Listening to space.
Space is aural. Architecture is about shaping space in a noisy world, so listen...
Architecture and sound inter-relate in:
- musical proportion
- architectural acoustics
- sound in space.
What might an acoustically designed city be like? How might we design with our ears more alert than our eyes?
The start and end point is the human being. Who hears, feels, speaks, acts.
Sound is given to us, the city and all its various activities make their own sounds, and we are moulding and shaping them by enclosing bodies of air.
There are many potential sounds, pregnant to happen, which may or may not … we embrace chaos.
We are designing and inserting walls, floors and ceilings more reflective of sound than the best mirror can reflect light. In which territory one should tread knowingly. Architecture is so often conceived as a visual rather than a spatial art. The invisible acoustic dimension of space and activity can be overlooked. Today's listening agenda can be described as:
- listening to space - the activities of a room or street and how the architecture shapes and modulates sound to create a healthy functioning environment
- listening to users - their aspirations, views, and intelligence about a building, street or district, an essential prerequisite for making change.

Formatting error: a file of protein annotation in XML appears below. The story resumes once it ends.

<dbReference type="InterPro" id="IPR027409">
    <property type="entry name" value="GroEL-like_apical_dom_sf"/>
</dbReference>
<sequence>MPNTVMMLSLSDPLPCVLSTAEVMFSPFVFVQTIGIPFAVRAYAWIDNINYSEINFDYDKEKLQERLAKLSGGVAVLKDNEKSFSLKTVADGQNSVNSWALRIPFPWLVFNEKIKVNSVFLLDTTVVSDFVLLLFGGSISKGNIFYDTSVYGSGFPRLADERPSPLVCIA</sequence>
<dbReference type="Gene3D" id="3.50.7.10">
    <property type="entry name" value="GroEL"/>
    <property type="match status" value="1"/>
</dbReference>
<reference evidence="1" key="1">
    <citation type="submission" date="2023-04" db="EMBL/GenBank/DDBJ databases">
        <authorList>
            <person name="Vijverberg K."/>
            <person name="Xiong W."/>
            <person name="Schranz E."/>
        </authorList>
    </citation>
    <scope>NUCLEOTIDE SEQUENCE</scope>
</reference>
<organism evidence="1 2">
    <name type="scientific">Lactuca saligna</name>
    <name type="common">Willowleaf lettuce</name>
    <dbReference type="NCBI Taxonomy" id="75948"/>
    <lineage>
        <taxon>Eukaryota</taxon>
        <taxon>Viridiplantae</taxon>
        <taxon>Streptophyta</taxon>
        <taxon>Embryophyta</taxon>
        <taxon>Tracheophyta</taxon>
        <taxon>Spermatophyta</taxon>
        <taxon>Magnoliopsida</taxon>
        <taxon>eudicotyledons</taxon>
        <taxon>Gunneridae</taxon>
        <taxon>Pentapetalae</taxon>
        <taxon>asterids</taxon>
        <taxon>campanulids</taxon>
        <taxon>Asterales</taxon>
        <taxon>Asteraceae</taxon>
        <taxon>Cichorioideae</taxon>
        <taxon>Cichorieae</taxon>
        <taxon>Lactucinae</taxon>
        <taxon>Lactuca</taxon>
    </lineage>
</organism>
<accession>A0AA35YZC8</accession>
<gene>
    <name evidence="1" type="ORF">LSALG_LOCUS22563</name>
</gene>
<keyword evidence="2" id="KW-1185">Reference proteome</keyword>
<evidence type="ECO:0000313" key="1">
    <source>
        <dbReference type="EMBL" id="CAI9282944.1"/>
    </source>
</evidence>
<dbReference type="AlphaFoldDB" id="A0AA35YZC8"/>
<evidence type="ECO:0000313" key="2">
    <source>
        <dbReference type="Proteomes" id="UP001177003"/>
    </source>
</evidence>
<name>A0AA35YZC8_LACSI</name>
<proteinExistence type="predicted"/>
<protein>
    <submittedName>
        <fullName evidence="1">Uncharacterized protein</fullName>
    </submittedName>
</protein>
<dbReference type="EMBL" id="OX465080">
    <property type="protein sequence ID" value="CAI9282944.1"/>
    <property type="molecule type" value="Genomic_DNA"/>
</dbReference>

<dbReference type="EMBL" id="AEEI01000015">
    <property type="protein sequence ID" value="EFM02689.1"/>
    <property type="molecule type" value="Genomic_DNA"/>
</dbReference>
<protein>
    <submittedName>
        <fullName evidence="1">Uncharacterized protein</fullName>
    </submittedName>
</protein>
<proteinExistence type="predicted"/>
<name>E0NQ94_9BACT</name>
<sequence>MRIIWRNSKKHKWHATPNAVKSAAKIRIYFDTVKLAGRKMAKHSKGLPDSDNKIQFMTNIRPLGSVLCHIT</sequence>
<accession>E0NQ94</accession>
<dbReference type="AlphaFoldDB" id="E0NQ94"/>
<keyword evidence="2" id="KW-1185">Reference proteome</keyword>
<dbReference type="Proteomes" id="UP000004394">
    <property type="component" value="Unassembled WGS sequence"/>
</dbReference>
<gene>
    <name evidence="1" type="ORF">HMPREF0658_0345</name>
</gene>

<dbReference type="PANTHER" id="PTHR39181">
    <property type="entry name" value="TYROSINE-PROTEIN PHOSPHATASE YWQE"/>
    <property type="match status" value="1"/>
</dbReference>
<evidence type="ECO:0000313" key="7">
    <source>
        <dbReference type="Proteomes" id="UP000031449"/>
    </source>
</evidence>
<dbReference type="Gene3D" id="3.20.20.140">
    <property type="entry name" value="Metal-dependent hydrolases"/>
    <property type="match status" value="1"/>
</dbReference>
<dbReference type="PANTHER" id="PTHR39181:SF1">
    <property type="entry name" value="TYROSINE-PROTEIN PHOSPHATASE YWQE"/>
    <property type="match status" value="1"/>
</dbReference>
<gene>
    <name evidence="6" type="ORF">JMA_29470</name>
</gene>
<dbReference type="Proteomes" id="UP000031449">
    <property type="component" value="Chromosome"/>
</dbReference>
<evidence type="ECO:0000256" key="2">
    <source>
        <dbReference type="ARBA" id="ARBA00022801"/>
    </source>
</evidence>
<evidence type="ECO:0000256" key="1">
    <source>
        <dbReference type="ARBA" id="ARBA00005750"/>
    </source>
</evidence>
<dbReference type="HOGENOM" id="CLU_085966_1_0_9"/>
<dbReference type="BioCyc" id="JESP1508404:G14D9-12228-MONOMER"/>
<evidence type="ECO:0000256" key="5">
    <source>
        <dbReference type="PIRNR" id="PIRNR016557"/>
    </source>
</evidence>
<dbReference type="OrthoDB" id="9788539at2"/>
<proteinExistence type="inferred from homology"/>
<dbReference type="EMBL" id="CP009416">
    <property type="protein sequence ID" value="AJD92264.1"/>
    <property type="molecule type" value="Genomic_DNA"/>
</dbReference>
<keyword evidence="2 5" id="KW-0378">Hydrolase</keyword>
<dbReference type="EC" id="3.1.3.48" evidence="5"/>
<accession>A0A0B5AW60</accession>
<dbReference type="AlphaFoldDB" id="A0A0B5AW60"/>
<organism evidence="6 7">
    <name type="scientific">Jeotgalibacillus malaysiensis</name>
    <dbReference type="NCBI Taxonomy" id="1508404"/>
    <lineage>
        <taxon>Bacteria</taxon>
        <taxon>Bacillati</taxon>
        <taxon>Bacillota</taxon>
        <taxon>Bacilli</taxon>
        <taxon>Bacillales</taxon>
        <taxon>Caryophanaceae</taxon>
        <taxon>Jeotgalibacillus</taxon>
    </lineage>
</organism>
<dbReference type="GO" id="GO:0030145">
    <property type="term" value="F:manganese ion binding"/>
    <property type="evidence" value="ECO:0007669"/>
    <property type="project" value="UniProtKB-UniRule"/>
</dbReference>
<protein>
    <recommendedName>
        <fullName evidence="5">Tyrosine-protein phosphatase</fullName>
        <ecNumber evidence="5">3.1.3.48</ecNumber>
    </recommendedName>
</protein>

The dimensions of space are audible.
The three 'Cartesian' dimensions of space are embodied in the labyrinth - our our sensory organs of balance - in the inner ears. To listen is to begin to understand not only space but also size, materials, activity and ambience, what is best now, what is most open to improvement, without constraint what users want, and what will work in new built spaces. Architecture is bruit reality - richer and deeper than designs on paper - whose deeper resonances link human experience through music to the natural cycles and vibrations of nature in inner and outer space.
Related Essays & Articles:
Urban Renewal through music
philophony.com Sensuality and Proportion
Architectural Acoustics - an emerging course
The City as Music - Some Conceptual Tools
The University of Westminster
Sound Media Research Group (SMRG)
“Architecture as Interactive Music”
Wed 27th September 2000
Vibrations of a stretched string or enclosed column of air - the early harmonics.